Sectional Control Pays Its Way

When Brett Casavant was having some issues with his liquid fertilizer application set up, he decided to take the entire unit one step further and upgrade to sectional control.

“We got the pricing on what we’d need to upgrade, crunched some numbers and were surprised to see that the unit could pay for itself in one year,” says Casavant, who farms near Tisdale, Sask. “That’s nearly unheard of in agriculture.”

Casavant estimated his savings by assuming on overlap of half a drill width on each field, which is pretty standard. He then multiplied the amount of nitrogen fertilizer applied on that overlapped area by 48 cents per pound of N. He compared that cost to the cost of a sectional control system, which could eliminate this overlap. “It came out looking like a 1.5 times payback in the first year so we went for it.”

The cost of upgrading to sectional control was in the neighborhood of $5,000 for Casavant because of his existing set up. “We run a newer 60-foot Seed Hawk drill and already had a Raven module on it. We have John Deere’s GS2 interface and variable rate module for our sprayer, and the two brands of equipment worked well together. The inner workings of the sectional control on the drill are different than the sprayer, but we didn’t notice any difference in actually using the equipment,” he says.

John Young, sales manager with Pattison Liquid Systems in Lemberg, Sask., sold Casavant the sectional control unit and his company helped to install the manifold, valves and hoses necessary for set up. The staff at Maple Farm Equipment handled the technical end of things to ensure the different components all “spoke” to each other, Casavant says. Young says that the price of the sectional control unit is going to vary depending on what you need to add or change on your drill and what technical components you already have. He adds that the roughly $5,000 price tag should account for the actual Pattison sectional control components.

PAYBACK IN THE FIRST YEAR

Young and the Pattison team worked with several producers this past summer to evaluate the ease of use and cost savings of sectional control. They looked at nitrogen savings only, but Young adds that there’s no reason the technology couldn’t translate to all other fertilizer and seed as well. A full analysis is on the way, but based on preliminary findings, Young is confident that the unit saved a minimum of two per cent per field and could save closer to eight per cent in smaller irregular shaped fields.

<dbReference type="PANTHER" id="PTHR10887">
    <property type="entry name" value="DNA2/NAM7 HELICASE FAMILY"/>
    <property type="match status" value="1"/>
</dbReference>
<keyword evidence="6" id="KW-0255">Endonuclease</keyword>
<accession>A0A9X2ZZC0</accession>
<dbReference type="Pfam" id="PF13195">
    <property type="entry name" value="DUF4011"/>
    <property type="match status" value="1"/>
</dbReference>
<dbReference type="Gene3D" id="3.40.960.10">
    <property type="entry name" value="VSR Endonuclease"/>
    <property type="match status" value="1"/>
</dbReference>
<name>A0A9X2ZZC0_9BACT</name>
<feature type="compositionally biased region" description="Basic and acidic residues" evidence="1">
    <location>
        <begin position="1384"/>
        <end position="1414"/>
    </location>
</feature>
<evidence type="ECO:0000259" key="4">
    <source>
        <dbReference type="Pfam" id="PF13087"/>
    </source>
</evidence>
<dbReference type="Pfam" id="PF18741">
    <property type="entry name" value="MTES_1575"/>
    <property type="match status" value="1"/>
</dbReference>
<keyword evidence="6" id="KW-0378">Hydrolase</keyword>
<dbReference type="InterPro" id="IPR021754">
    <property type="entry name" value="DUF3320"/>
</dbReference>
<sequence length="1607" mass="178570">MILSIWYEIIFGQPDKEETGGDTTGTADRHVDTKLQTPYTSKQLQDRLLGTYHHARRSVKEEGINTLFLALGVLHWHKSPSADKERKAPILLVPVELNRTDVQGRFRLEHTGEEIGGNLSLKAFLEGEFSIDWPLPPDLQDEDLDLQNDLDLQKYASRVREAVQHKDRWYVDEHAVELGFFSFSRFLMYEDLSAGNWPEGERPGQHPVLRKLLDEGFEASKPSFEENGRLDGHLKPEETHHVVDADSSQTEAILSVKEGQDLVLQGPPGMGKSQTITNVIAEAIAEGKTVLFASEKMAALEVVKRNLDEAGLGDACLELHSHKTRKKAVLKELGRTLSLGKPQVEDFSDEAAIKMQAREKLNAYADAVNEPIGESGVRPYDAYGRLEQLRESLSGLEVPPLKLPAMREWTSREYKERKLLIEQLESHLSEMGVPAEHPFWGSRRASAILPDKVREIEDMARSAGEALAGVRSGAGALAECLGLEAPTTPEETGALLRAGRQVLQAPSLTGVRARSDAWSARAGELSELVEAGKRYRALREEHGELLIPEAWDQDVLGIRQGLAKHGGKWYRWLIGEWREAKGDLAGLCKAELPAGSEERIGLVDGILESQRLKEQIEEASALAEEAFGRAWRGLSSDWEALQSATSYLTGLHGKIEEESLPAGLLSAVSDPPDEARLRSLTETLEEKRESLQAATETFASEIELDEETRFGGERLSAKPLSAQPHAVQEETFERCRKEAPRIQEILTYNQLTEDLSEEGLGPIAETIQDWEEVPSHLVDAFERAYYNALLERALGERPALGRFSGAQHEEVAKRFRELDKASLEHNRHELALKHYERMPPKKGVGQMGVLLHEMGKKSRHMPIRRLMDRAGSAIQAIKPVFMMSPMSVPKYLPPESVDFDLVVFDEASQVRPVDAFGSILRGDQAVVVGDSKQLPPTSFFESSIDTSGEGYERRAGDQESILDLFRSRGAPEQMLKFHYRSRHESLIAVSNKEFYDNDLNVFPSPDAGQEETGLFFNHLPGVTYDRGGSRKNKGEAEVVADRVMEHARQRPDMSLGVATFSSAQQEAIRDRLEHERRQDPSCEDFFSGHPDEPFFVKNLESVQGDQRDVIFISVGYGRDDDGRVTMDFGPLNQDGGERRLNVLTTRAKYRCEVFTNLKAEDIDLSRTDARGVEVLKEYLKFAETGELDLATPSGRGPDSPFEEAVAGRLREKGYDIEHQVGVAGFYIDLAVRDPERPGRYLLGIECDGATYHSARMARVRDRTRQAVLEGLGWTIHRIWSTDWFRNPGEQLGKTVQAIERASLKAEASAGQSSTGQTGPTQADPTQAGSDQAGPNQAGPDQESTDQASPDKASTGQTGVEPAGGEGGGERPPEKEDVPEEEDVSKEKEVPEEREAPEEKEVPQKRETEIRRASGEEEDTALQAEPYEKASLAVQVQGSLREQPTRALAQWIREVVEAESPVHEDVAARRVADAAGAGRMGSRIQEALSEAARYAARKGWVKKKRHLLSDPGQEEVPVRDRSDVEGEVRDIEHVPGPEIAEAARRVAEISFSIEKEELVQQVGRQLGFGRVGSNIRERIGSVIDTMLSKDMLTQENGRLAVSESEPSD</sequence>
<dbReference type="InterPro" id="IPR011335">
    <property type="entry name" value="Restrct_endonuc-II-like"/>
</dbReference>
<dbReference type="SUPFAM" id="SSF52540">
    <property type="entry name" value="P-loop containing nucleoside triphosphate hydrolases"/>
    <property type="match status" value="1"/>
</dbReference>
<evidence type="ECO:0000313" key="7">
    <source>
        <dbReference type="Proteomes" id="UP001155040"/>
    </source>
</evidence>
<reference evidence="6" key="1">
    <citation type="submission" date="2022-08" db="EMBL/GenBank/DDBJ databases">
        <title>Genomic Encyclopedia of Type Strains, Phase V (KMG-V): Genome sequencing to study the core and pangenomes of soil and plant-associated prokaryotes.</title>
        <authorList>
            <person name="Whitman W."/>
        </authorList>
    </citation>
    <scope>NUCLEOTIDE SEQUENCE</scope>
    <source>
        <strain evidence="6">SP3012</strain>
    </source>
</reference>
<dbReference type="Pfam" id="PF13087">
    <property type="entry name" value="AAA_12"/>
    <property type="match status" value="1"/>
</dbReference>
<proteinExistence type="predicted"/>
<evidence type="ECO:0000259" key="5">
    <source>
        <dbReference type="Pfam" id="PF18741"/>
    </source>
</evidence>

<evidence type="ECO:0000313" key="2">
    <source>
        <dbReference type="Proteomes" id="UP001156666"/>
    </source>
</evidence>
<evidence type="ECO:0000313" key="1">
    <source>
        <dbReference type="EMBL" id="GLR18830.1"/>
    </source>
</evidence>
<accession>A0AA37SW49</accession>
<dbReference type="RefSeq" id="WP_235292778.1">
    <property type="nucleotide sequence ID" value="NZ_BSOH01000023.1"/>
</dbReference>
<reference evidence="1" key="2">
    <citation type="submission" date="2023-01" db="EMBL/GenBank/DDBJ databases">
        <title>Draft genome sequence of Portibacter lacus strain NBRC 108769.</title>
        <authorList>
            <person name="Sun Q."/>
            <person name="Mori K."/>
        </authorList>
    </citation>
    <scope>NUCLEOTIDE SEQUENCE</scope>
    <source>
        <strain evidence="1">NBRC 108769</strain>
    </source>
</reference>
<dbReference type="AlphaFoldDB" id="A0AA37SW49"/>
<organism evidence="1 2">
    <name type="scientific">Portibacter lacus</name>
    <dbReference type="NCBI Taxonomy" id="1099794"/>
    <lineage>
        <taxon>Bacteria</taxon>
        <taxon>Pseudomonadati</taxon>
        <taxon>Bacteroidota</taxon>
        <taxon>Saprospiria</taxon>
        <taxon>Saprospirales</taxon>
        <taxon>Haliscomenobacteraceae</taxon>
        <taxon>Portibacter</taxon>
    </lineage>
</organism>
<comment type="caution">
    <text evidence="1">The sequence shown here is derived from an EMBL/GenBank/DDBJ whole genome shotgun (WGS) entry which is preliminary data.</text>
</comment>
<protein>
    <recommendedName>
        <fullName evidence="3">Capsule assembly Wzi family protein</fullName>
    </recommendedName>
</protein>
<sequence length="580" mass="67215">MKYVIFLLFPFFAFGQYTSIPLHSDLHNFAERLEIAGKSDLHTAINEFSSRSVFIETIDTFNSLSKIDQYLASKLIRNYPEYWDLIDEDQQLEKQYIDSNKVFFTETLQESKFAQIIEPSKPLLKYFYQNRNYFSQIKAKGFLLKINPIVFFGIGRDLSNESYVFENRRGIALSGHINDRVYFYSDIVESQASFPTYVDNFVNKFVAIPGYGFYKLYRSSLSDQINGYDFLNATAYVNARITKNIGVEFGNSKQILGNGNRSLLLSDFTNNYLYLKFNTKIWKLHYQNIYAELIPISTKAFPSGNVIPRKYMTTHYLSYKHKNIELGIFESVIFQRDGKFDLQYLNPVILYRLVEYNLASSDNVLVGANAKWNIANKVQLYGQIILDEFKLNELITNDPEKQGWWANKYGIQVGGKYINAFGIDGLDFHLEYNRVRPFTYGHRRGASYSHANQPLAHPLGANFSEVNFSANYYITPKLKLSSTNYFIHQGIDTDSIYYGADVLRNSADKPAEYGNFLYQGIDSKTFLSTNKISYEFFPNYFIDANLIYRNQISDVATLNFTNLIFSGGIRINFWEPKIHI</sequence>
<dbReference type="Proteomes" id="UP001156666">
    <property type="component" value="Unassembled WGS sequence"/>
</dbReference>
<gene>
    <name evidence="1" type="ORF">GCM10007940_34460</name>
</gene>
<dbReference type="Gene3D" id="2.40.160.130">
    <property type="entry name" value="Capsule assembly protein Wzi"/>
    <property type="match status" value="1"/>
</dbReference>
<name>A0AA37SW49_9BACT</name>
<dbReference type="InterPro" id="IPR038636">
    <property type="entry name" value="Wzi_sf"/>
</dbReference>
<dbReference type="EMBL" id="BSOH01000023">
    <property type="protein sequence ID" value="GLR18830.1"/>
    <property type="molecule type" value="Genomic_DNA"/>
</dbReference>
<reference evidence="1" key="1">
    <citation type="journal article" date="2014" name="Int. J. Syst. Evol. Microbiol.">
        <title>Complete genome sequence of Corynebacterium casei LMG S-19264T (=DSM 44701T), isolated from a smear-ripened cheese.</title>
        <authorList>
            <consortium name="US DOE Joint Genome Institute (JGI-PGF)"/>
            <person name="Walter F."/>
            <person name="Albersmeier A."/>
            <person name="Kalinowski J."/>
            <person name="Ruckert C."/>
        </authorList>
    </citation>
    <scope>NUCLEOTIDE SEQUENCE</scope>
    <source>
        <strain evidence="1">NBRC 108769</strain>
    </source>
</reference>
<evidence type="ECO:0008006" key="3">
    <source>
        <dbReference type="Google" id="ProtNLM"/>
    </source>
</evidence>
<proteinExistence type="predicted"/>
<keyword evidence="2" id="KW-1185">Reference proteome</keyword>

In one example, a farmer with an 84-foot drill farmed 6,306 acres. Based on his maps, he eliminated the application of fertilizer to the tune of roughly $23,000 worth of fertilizer — equivalent of 332 acres. There can be other benefits, too. This particular farmer was used to seeing oats and barley lodging at the headlands due to over-application of fertilizer, but not this year. Then there’s the warm and fuzzy feel-good message of decreased potential environmental impact to consider.

Problems have been virtually non-existent for the system, with only one farmer raising a concern with plugged lines in heavy clay soil. “Many variables can come into play — seeding tool characteristics, style of openers, fertilizer placement, speed of application and so on,” Young says. Pattison is working on understanding what’s happening and finding a solution. “To us, this is an isolated case.”

For Casavant, his on-the-ground evaluation went perfectly. “We were completely happy with the sectional control unit,” he says. It not only paid for the sectional control system, he estimates he saved nearly $3,500 in fertilizer costs over and above that.

“We only had this set up on our one drill, and for us it’s a no-brainer,” he says. They covered just over half their land (about 6,300 acres) with the sectional control and had very few, if any, issues. “Our fields are quite square, with few tough corners,” he says, noting that the more variable your field shape the more quickly the cost savings add up.

Casavant’s second drill is a much older Bourgault and this winter they’ll evaluate if it’s worth upgrading or if it’s time to buy a new drill. “If we buy new or decide to hang on to this old drill for more than two or three years, we’ll definitely install sectional control on it, too.”

Lyndsey Smith is a Grainews field editor in Lumsden, Sask. Email her at [email protected]

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